April Minireviews – Part 2

Sometimes I don’t feel like writing a full review for whatever reason, either because life is busy and I don’t have time, or because a book didn’t stir me enough.  Sometimes, it’s because a book was so good that I just don’t have anything to say beyond that I loved it!  Frequently, I’m just wayyy behind on reviews and am trying to catch up.  For whatever reason, these are books that only have a few paragraphs of thoughts from me.

I feel like I’ve been doing a lot of minireviews this month, but for some reason I’ve had a lot of quick reads scheduled… or rereads… or the next books in long series… in other words, minireview material!

The Night Circus by Erin Morgenstern – 5*

//published 2011//

I originally read and reviewed this book back in November of 2017, so that entry has more details on my feelings about this book.  I was a little nervous that I wouldn’t find this book to be as magical the second time around, but those fears were 100% unfounded.  This book was, if anything, more magical than it was the first time, now that I didn’t have that nagging worry that the ending wasn’t going to be perfect.  I couldn’t remember exactly how things unfolded, I just knew that I had found it intensely satisfying.  So instead of racing through the pages like I did the first time around, I took some time to really savor the amazing writing.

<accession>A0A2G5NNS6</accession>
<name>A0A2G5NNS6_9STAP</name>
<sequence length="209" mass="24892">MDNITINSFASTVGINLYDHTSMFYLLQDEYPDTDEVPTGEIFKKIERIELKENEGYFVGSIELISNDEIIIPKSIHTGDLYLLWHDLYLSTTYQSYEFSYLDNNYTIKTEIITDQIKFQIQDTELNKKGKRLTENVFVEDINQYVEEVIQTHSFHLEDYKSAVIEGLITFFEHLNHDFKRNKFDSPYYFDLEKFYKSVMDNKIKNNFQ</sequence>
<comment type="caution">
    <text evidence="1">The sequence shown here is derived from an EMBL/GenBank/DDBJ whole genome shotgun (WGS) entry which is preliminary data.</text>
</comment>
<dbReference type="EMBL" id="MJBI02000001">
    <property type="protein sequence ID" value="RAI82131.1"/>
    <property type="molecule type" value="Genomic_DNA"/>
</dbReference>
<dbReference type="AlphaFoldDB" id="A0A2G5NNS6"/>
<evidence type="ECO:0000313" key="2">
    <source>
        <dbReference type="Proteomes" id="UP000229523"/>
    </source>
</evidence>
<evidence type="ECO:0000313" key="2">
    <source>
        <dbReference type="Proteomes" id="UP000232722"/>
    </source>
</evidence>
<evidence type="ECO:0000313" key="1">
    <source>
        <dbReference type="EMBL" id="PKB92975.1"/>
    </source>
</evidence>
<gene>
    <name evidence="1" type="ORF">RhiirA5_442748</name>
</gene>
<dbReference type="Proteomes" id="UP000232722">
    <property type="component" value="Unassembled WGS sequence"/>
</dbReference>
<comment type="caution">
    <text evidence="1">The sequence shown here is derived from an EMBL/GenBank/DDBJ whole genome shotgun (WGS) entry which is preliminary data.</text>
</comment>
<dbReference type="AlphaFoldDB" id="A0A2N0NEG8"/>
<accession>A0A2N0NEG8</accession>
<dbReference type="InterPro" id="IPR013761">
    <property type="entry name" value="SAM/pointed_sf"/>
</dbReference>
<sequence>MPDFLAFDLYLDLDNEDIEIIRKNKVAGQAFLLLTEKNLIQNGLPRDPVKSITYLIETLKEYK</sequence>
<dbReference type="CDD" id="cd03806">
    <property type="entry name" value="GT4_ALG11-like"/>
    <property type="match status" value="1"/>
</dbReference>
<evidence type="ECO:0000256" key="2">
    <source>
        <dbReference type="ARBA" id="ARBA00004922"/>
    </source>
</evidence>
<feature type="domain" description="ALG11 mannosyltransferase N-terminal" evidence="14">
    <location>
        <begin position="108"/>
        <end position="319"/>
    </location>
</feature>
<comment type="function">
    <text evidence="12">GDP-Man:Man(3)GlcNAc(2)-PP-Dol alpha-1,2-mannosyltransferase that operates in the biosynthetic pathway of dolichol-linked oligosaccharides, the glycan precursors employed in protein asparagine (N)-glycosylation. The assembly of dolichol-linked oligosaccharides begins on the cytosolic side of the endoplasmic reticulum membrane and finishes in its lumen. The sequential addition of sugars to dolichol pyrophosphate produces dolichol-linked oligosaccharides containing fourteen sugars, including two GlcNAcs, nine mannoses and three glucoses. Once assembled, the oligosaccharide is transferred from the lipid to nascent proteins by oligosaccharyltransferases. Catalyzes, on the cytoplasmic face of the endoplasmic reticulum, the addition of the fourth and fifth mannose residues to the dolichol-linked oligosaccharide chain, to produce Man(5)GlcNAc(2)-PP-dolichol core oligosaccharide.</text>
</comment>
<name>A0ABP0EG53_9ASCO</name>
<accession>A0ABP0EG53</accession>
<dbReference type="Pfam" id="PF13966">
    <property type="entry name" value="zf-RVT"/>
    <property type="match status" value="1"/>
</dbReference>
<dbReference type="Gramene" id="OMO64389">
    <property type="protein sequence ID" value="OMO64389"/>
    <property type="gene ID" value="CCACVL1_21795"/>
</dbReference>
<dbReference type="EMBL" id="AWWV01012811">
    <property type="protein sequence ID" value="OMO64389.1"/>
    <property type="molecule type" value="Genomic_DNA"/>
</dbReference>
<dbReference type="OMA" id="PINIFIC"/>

One of my very few annoyances with this book is that tarot reading is not exactly a huge part of the plot but definitely is a part of the plot, which I could work around a little better if Morgenstern didn’t seem to assume that I’m already familiar with a tarot deck and the basic meanings behind the cards.  Ditto with random phrases and words in French.  (This time, I actually looked up a few things and then scribbled words of explanation in the margins for future reference!)

But those are somewhat nitpicky complaints about a story that is overall spun as closely to perfect as I could ask a story to be.

Brown Sunshine of Sawdust Valley by Marguerite Henry – 3*

//published 1996//

Regular visitors here know that I had a strong fondness for Henry’s books growing up, and I’ve been rereading my childhood collection of her stories here and there.  Brown Sunshine is one of her more forgettable stories – I feel like a lot of her later books fall into that category – about a girl and a mule.  I think part of the problem with this book (and I noticed it especially in Misty’s Twilight as well) is that Henry tries to write a book that is less than 100 pages long, but covers multiple years.  It means that the story feels a bit thin, and character development is almost nonexistent.  And, as with some of Henry’s other later books, Wesley Dennis had already passed away by the time this one was published, which meant another illustrator created the drawings for this story: pleasant, but not magical.  Overall, not a bad book, but not the one I would choose to use to introduce someone to Henry’s work.

Bruce by Albert Payson Terhune – 4*

//published 1920//